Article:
A coinflip is executed by the lead from each team. One lead will flip a coin and the other lead will call heads or tails while the coin is in the air. If the lead correctly guesses the side the coin lands on, their team gets to determine which team gets the hammer. If the lead incorrectly guesses the side the coin lands on, the opponent gets to determine which team gets the hammer.
A last stone draw (LSD) is executed by the entire team before the game starts. Each skip will throw a draw to the button. This is performed like a regular shot in curling in which the lead and second will sweep the stone, and the vice will give the line for the skip's shot. An umpire will then measure the distance the stone is from the pin (in inches). If the stone is not in the house, it is given a distance of 73 inches: six feet (for the radius of the 12 foot) plus one inch (since it is not in the house). The team that with the smaller measured distance will win the advantage of the hammer in the first end.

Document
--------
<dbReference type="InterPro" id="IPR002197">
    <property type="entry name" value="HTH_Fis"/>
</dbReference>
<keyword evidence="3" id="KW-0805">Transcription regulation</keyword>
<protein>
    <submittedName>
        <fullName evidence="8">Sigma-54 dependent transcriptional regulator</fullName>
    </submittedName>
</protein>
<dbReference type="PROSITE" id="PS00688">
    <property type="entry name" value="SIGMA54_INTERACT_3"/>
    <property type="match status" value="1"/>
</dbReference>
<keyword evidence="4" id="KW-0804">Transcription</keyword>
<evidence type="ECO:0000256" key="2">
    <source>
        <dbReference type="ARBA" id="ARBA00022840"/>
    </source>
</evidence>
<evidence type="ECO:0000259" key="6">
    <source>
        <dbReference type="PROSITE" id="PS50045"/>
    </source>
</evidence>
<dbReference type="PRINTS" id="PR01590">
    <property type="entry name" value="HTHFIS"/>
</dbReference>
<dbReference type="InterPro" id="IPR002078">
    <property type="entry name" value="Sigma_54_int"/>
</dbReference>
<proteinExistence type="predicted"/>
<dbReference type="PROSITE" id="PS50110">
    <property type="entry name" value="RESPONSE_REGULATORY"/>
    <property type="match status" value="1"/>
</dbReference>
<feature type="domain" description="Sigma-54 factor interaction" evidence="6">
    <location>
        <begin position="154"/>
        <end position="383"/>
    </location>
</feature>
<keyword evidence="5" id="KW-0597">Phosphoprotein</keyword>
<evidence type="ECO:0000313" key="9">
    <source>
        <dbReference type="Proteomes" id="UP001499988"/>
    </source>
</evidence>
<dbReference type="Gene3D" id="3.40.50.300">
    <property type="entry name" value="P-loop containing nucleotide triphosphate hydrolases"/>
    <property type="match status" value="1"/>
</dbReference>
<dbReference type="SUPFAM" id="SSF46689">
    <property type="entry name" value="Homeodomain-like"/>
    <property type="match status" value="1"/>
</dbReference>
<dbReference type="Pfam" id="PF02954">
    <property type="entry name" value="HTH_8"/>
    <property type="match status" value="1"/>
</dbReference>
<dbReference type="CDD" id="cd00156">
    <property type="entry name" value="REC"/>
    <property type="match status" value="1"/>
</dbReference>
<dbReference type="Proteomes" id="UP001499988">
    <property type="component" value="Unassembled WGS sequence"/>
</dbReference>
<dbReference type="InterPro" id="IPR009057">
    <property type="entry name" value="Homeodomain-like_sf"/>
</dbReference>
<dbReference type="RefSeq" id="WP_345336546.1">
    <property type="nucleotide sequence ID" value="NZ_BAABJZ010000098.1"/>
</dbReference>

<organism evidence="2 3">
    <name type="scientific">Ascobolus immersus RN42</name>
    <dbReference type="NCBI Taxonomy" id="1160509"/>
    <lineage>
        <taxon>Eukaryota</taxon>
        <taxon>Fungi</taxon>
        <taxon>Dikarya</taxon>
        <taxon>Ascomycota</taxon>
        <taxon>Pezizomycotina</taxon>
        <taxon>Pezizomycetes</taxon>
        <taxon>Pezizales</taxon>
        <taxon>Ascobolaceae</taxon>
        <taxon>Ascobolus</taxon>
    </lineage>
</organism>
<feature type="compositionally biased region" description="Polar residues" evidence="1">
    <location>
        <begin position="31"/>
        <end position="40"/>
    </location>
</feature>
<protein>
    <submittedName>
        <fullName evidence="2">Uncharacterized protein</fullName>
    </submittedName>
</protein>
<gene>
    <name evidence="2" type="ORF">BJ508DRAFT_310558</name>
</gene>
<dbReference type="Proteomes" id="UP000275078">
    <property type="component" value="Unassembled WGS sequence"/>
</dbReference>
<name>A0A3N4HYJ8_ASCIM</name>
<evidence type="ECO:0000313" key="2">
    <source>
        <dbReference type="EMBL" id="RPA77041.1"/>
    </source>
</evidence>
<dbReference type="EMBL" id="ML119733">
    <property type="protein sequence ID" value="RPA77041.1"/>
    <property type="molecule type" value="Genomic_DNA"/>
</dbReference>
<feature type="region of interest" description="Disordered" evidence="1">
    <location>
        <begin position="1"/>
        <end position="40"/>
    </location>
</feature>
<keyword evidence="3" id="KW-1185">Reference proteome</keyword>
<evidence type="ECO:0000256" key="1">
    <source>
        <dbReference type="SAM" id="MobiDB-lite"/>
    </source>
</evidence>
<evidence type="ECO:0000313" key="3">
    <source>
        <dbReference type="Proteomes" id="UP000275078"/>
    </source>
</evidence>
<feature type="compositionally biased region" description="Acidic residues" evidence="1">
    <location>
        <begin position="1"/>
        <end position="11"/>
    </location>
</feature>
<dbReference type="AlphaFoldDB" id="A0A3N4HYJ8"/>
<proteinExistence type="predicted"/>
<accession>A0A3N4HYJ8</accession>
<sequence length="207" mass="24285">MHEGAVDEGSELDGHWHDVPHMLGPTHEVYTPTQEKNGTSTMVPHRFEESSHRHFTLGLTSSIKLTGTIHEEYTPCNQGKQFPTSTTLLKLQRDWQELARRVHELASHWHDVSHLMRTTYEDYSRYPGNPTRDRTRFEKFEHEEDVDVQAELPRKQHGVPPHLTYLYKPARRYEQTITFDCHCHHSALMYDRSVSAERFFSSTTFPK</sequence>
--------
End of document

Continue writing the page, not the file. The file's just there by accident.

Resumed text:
The last stone draw (LSD) is used in competitive play and national and international competition. In some competitions, the skip will throw two shots - one in-turn shot and one out-turn shot - and the combined distance will be added to determine which team will win the advantage of the hammer.